Millennial Moment: First Black Woman to Earn a Ph.D. in Nuclear Engineering from University of Michigan Shows ‘Em How it’s Done

We see them. They’re leading the way as influencers in their own right. Black millennials who are ahead of the curve and serving in a lane, and league, all their own. This four-part series delves into who they are and what’s next for them. This is Part 2.


She’s very much in a league of her own. She forgot that she applied to the prestigious Massachusetts Institute of Technology (MIT), ranked the #1 university in the world and particularly known for its high-ranking engineering program.


“I was accepted into MIT — I was surprised,” Ciara Sivels, a Virginia native, said. “I forgot I applied to MIT. I didn’t know what MIT was when I applied. … It was kind of like, ‘Wow. Now what do I do?’”


Sivels, born in 1990, now works as senior professional staff at the Johns Hopkins University Applied Physics Laboratory. Before that, she went to MIT and majored in nuclear science and engineering with a focus on nuclear nonproliferation and a concentration in middle school education.


She graduated from MIT in 2013 and then earned a Master’s Degree from the University of Michigan in nuclear engineering and radiological sciences in 2015. Afterward, she received her Ph.D. from the University of Michigan graduating in 2018, the first African American woman to graduate from this program.


“Never in a million years would I have predicted that I’d be working as a nuclear engineer in a major research laboratory,” Sivels said in an MIT post. “My original dream was to be a pastry chef.”


During a Zoom interview with Sivels, she told The Michigan Chronicle how she evolved her life plans and changed the face of nuclear engineering. During the discussion, Sivels, wearing leopard print hoop earrings with a natural hairstyle and beaming smile, came across as very unassuming, which she says she gets a lot. She even chooses to not tell people her trailblazing achievements to avoid attention. But she still shines brightly.


“If you ask any of my friends, I’m very unassuming,” she said, smiling and laughing throughout the interview, adding that it is not her personality to tell people who she is at first. “You will get a shift and immediately (people will) expect you to be a certain way.”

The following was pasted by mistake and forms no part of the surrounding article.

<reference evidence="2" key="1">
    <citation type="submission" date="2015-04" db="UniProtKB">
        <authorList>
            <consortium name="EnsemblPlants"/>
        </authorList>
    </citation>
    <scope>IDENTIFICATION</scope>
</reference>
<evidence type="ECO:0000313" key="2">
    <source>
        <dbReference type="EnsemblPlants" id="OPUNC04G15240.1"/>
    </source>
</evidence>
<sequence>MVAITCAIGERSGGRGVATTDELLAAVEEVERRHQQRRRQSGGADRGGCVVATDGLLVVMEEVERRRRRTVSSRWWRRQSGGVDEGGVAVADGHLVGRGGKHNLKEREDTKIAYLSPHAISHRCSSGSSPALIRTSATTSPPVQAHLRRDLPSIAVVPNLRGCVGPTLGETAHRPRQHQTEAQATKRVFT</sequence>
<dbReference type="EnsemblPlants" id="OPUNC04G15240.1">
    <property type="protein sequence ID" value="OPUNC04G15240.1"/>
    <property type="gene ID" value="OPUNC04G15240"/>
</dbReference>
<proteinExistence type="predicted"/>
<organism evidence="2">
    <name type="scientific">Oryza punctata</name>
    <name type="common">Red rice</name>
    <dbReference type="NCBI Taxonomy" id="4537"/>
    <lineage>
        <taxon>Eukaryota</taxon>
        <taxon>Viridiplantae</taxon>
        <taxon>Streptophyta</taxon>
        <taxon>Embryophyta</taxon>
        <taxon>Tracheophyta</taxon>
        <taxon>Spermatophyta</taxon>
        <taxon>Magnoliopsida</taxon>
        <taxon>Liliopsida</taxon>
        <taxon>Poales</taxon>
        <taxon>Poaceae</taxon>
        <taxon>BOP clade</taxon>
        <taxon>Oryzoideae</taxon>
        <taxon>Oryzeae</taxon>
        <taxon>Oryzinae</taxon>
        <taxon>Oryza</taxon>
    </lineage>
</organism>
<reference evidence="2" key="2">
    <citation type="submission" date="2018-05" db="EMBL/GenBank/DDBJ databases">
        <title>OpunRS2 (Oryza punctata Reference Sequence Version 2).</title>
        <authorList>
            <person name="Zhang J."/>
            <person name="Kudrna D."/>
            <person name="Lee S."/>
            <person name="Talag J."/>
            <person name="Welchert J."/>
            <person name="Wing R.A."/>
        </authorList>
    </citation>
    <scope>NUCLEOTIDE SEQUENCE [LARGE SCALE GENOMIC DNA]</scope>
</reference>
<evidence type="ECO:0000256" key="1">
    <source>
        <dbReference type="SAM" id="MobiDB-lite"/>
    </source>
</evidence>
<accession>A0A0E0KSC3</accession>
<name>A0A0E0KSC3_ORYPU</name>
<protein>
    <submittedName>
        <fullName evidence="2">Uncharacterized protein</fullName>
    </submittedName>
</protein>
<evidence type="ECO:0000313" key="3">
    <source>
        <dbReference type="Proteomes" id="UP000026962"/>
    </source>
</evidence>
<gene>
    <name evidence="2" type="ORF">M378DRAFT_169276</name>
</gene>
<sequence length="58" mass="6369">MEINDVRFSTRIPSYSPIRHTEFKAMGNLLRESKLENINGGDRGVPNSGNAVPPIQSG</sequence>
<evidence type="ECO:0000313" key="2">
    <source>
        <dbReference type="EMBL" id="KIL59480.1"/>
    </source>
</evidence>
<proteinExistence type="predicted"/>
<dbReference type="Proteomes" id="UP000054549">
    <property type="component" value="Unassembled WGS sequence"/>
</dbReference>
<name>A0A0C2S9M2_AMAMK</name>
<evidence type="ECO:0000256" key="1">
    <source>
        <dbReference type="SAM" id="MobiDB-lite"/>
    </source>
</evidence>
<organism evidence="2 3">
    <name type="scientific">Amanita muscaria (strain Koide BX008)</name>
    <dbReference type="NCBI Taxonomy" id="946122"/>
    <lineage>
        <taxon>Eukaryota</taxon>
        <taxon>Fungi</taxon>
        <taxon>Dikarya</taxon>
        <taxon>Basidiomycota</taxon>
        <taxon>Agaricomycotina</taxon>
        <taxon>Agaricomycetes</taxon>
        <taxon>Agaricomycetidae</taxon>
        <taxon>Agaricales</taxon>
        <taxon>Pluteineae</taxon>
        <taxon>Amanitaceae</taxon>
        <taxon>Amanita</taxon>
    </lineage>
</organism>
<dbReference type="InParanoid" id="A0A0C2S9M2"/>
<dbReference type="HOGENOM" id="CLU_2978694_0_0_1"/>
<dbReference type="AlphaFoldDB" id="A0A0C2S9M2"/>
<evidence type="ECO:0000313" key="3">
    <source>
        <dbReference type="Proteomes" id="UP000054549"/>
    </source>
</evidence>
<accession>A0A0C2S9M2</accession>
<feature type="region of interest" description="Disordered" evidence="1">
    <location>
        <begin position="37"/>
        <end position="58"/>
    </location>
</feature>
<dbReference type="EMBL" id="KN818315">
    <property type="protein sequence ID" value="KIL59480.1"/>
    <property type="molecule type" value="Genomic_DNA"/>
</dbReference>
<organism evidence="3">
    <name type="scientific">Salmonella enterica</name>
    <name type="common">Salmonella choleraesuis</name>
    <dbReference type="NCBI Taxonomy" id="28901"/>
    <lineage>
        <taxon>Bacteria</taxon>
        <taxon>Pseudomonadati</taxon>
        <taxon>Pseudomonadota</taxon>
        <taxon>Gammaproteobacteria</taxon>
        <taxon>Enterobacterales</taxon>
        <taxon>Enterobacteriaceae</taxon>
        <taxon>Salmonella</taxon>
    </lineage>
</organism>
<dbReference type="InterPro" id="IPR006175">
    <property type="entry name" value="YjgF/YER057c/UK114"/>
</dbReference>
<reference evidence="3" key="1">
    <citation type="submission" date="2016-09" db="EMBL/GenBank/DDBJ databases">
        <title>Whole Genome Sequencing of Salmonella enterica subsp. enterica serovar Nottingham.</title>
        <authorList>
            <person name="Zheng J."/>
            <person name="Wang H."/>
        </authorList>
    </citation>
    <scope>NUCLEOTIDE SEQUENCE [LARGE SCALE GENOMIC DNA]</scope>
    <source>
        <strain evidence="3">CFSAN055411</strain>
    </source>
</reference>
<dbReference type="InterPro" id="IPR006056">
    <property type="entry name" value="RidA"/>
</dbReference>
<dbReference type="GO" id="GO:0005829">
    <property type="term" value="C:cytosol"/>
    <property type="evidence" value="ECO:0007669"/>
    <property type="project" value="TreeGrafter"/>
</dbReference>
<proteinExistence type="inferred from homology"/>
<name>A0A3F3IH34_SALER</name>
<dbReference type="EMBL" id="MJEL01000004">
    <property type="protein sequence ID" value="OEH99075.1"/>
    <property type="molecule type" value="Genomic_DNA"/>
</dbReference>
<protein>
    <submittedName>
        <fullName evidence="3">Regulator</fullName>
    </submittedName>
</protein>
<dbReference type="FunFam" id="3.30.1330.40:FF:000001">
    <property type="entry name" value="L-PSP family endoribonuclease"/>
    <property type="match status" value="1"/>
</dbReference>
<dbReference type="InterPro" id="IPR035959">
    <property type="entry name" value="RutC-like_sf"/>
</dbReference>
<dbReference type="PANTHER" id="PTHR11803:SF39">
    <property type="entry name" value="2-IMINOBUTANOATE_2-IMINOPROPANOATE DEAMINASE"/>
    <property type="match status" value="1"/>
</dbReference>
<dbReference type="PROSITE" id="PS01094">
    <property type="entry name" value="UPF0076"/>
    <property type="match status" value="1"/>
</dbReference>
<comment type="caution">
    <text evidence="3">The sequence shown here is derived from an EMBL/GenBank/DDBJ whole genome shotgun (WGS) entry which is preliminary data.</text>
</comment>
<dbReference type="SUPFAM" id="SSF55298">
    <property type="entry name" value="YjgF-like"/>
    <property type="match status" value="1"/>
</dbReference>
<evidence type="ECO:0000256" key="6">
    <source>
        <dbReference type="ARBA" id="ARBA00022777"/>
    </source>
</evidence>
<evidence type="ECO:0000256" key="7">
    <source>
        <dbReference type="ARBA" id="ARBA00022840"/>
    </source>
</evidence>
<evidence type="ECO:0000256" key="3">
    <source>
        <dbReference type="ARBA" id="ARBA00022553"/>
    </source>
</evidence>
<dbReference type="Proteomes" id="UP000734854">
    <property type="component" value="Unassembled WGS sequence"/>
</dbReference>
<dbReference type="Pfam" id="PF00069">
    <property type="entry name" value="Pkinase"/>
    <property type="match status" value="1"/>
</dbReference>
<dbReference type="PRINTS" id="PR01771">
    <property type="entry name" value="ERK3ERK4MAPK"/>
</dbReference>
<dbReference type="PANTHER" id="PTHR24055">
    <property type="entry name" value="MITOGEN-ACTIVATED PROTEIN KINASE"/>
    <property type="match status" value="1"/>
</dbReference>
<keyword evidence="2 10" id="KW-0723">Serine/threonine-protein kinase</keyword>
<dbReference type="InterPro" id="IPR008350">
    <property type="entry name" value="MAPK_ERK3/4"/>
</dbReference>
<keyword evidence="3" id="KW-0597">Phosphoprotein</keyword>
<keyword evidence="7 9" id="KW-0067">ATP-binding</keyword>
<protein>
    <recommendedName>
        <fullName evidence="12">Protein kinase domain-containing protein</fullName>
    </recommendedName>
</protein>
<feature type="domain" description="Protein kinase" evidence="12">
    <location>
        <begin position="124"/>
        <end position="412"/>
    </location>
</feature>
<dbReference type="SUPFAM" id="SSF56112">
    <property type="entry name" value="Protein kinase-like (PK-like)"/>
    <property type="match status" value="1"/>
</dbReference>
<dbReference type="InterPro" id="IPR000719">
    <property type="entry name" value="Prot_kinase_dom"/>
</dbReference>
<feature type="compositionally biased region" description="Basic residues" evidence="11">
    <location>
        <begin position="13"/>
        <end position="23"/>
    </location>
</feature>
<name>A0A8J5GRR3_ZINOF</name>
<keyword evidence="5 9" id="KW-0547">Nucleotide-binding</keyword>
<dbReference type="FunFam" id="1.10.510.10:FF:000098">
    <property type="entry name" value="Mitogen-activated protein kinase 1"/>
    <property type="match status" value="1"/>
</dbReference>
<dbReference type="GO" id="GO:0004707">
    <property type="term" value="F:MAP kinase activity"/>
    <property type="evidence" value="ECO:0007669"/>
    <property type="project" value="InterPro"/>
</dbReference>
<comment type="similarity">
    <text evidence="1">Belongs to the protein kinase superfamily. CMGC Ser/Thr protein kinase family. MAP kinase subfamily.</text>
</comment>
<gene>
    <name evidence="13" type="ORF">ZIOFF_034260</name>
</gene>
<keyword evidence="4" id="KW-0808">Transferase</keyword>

Sivels said that things like her accomplishments are milestones but also stepping stones to get to where she is in the next phase of her life.

While she can’t talk too much about her current projects, she is working on nuclear engineering endeavors looking at radiation and how it affects things. This goes along the lines of radiation imaging, like x-rays and cancer research.


“That is nuclear engineering at a basic level,” she said, adding that she mentors young boys and girls and wants to teach them that people who look like them can make it. She even made a cartoon about it through


“That was important to me,” she said of showing children representations of herself in cartoon form. Her cartoon self has an afro. “Kids will start to see themselves in these different areas.”


Sivels’ work led her to help develop a unique detection system for radioxenon, a gas linked to explosions from nuclear weapons testing, according to the MIT website. She also worked in experimental studies to detect the release of radioxenon gas from underground nuclear weapons testing, an effort driven by the Comprehensive Nuclear Test Ban Treaty, the website added. This research expanded to become the foundation of her graduate studies at the University of Michigan.


“I helped develop a novel device to improve monitoring stations all over the world, where detectors run 24/7,” she says on the website. “We fabricated something that could plug and play in existing technology at these stations.”


Crystal A. Green, of the University of Michigan, said that the duo supported each other in finishing their Ph.D. programs.


“What I admired about Ciara, was her tenacity and her caring spirit that allowed her to reach back as she excelled further,” Green said. “Whenever I was having a difficult time in the program, she was always there for me and offered me unbiased advice on how to move forward. When I asked her to work alongside me as an instructor in the NERS-sponsored DAPCEP outreach program, ‘Glow Blue,’ Ciara did not hesitate and she specifically taught on the global impacts of nuclear non-proliferation.”


Green added that in this outreach program the two taught other young Black, Brown, and minority middle and high school students about nuclear engineering.


“Seeing black women Ph.D. students represented showed our students that their futures were bright and possibilities were endless,” she said. “Even though I finished my Ph.D. a short while after Ciara, Ciara blazed a trail that made things a little easier for me, other Black students, and women that came after. … I am excited to see what the future has in store for her and grateful to have her as a friend and colleague.”


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